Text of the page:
Planning permission and listed building consent
Getting consent is not a barrier to improving the energy efficiency of your home. Many energy efficiency measures do not require planning permission or listed building consent, but as this is a complex area, please ask us for advice.
If your home is within a Conservation Area, but is not a listed building, please consult the Planning Portal Interactive House. Alternatively, please use our free Duty Planning Service to find out if you need planning permission, by either contacting the Historic Environment Team or by using our online form to book a Duty Planning appointment. (Please note, the online form is for South Cambridgeshire only).
If your home is a listed building, please contact the Historic Environment Team, and we will help you understand the consents that are needed.
After your initial enquiry, we may recommend that you ask us for formal Pre-Application Advice, which will allow us to give more detailed consideration to your proposal, and an option to include specialist advice, for example, a Conservation Officer, or Sustainability Officer.
You can apply for planning permission or listed building consent through the Planning Portal.
Where planning permission is required, applications in South Cambridgeshire will be determined in accordance with Local Plan Policy NH/15: Heritage Assets and Adapting to Climate Change, and applications in Cambridge City will be determined in accordance with Policy 63: Works to a heritage asset to address climate change.
Building Regulations may be required for carrying out works to make your historic home more energy efficient.
The Building Regulations for conservation of fuel and power in existing dwellings (Part L1B) require special consideration for buildings of traditional construction as well as listed buildings and buildings in Conservation Areas, specifying that the aim should be to improve energy efficiency as far as is reasonably practicable. The work should not prejudice the character of the host building or increase the risk of long-term deterioration of the building fabric or fittings.
To find out whether building regulations are required for your work, please visit the 3C Building Control website for further information, or email 3C Building Control to talk through your scheme. The first hour of advice is free. Please provide as much detail as possible and your enquiry will be forwarded to a surveyor in the first instance.
Historic England: Climate Change, Sustainability & Energy Efficiency. A gateway to Historic England’s extensive advice and research, worth exploring. Particularly pages Practical Guidance on Energy Efficiency and Generating Energy in Older Houses and overarching guidance documents:
- Energy Efficiency and Historic Buildings (2018)
- HEAN14: Energy Efficiency and Traditional Homes (2020)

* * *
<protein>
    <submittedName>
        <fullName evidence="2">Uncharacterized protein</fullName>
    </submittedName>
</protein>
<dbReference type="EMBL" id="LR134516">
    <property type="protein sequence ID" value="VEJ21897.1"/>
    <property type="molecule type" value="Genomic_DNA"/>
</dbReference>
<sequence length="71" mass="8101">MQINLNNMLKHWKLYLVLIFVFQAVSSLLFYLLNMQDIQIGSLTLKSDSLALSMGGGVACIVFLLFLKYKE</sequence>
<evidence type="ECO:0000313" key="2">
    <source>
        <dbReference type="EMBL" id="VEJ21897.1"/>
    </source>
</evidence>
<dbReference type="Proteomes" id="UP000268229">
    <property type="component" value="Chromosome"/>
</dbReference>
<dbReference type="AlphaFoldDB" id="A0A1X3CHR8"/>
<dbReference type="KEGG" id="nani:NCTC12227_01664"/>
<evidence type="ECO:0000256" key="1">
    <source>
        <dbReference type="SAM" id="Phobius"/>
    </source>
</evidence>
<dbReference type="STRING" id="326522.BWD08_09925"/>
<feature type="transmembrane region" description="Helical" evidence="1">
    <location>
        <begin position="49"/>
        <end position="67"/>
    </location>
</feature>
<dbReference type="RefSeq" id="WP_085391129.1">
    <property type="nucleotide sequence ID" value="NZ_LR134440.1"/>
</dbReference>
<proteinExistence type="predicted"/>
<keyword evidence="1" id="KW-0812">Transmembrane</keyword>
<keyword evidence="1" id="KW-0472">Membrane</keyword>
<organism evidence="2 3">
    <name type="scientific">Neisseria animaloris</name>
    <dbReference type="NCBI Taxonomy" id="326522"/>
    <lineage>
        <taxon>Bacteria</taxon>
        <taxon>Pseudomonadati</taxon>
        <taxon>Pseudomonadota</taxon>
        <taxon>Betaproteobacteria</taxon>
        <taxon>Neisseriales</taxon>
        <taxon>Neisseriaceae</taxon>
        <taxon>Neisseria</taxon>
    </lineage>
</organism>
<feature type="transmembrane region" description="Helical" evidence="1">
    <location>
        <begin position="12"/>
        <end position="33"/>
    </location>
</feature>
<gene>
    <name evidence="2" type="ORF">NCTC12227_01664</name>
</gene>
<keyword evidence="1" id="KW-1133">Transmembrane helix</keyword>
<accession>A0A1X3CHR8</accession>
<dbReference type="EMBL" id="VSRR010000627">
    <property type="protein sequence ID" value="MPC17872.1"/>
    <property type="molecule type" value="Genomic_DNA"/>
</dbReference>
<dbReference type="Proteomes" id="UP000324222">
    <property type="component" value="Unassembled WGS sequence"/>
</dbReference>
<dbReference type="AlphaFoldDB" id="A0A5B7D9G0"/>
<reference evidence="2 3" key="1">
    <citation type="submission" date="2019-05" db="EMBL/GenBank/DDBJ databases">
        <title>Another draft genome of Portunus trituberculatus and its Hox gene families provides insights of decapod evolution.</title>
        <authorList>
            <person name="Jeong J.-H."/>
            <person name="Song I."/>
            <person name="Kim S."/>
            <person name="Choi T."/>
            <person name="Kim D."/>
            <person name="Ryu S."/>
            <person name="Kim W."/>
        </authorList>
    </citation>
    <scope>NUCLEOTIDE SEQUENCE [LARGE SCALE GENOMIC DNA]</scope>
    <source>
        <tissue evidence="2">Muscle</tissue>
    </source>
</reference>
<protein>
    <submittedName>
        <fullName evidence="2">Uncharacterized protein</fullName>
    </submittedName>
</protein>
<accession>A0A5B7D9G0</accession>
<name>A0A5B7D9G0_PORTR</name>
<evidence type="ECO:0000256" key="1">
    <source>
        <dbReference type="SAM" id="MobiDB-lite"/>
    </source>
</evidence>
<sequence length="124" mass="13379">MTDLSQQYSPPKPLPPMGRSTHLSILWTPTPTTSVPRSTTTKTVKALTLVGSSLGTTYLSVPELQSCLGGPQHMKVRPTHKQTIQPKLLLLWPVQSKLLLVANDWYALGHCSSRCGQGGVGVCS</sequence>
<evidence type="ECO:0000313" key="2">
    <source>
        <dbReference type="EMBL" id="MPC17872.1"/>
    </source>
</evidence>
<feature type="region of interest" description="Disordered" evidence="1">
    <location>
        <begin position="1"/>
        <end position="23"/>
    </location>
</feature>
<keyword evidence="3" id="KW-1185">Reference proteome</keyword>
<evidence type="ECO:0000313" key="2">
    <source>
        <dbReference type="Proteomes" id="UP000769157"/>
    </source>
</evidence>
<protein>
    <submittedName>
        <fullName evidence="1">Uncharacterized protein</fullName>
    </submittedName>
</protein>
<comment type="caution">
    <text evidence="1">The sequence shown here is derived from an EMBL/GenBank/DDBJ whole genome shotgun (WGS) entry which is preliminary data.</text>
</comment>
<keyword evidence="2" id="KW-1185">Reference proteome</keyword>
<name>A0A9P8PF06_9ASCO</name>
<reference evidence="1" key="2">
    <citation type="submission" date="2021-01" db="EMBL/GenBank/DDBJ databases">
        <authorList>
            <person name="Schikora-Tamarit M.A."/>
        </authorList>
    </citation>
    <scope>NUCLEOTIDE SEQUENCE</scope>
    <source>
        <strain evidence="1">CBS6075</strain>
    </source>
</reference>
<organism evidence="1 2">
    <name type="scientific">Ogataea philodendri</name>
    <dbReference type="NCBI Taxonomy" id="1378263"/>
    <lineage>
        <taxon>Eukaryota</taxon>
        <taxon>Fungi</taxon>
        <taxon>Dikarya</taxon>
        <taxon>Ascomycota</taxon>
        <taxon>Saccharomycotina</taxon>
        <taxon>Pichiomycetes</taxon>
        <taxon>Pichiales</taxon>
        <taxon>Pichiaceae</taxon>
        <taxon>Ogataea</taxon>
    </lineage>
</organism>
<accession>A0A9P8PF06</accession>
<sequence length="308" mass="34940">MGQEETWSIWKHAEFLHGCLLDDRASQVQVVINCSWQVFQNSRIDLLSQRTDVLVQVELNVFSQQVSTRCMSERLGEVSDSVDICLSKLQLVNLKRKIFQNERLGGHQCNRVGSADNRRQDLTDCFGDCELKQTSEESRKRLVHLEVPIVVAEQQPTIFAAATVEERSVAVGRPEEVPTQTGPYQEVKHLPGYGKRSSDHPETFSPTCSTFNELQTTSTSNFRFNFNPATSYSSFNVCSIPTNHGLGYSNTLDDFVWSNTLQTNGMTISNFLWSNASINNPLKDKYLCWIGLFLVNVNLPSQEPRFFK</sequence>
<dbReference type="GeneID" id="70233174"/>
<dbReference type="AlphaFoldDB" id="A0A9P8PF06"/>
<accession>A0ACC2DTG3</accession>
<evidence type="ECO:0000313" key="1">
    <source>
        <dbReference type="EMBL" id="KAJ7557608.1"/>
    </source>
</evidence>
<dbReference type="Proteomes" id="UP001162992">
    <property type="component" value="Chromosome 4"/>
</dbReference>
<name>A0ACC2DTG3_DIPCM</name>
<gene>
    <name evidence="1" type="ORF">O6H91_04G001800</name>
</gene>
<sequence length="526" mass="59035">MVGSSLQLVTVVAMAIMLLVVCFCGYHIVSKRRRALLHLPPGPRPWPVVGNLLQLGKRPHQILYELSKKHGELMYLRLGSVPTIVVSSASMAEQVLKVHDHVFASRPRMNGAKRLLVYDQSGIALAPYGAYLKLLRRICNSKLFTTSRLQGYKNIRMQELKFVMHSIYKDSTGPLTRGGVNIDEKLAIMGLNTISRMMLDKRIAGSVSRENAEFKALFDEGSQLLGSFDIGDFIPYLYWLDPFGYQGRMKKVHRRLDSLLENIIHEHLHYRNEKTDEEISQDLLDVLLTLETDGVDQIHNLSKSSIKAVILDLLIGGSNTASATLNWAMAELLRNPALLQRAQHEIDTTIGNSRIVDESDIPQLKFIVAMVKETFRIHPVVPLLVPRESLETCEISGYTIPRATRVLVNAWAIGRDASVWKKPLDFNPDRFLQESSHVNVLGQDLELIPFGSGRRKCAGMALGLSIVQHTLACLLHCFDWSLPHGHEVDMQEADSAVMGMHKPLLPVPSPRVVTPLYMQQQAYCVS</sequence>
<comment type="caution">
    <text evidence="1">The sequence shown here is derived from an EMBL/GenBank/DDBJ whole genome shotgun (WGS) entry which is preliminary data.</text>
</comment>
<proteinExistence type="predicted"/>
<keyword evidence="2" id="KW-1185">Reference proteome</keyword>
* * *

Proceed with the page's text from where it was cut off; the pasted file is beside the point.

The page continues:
Planning responsible retrofit of traditional buildings (PDF) Sustainable Traditional Buildings Alliance (STBA). Part of the ‘Responsible Retrofit Series’. The STBA is a collaboration of not-for-profit organisations supported by CITB, Historic England, Historic Environment Scotland, and Cadw.
Society for the Protection of Ancient Buildings (SPAB): Knowledge Base. A growing resource on conservation old buildings including categories Common Problems, Maintenance, and Energy Efficiency.
Old House Eco House: A Practical Guide to Retrofitting for Energy Efficiency and Sustainability (2019) Suhr & Hunt in association with SPAB
A Bristolian’s Guide to Solid Wall Insulation (2015) STBA, DECC, Bristol City Council. This illustrated guide is now used by homeowners throughout the UK to make more informed decisions about how to insulate their homes.
Love Your Old Home workbook (2014) Centre for Sustainable Energy (CSE), a homeowner’s guide to significance and planning energy efficiency improvements in traditional homes.
Heritage Counts Research published by Historic England on behalf of the Historic Environment Forum, particularly: There’s No Place Like Old Homes: Re-use and Recycle to Reduce Carbon (2019)
Case Studies including the Zetland Passive House ‘the UK’s greenest retrofit’ in Chorlton Conservation Area, the eco-retrofit of a Grade II listed Clapham townhouse. Slightly deviating from domestic examples but closer to home: Going Green at Wimpole, and an ‘exemplary retrofit’ at Trinity College Cambridge.
South Cambridgeshire District Council / Greater Cambridge Shared Planning
Watch our webinar on greening your older home
South Cambridgeshire Local Plan 2018, Policy NH/15: Heritage Assets and Adapting to Climate Change and supporting text, (p 21).
Greater Cambridge Sustainable Design and Construction Supplementary Planning Document 2020, 3.10: Works to heritage assets to address climate change
South Cambridgeshire Listed Buildings SPD 2009, Chapter 14, Sustainability, Energy Efficiency and Listed Buildings [Please note policy and technology references are out of date, however the principles remain relevant]
This webpage is intended to grow and evolve. If you have any feedback to aid this process, please contact the Historic Environment Team. We are currently exploring:
Case Studies of Best Practice, including examples of adaptions within Conservation Areas and Listed Buildings. If you know of any examples of energy efficiency improvements in local historic buildings that you think should be featured, no matter how big or small, please contact the Historic Environment Team with the subject ‘Case Study’.
Bookable free ‘surgery’ appointments for residents of listed buildings and conservation areas to discuss proposals to improve energy efficiency with a Conservation Officer. If you would be interested in this service please contact the Historic Environment Team with the subject ‘Surgery’.
Waiving householder pre-application and/or application fees for decarbonising proposals where permitted development rights have been removed due to being within a Conservation Area, to complement our existing removal of fees for pre-applications related to article 4 directions or removal of permitted development rights through planning conditions.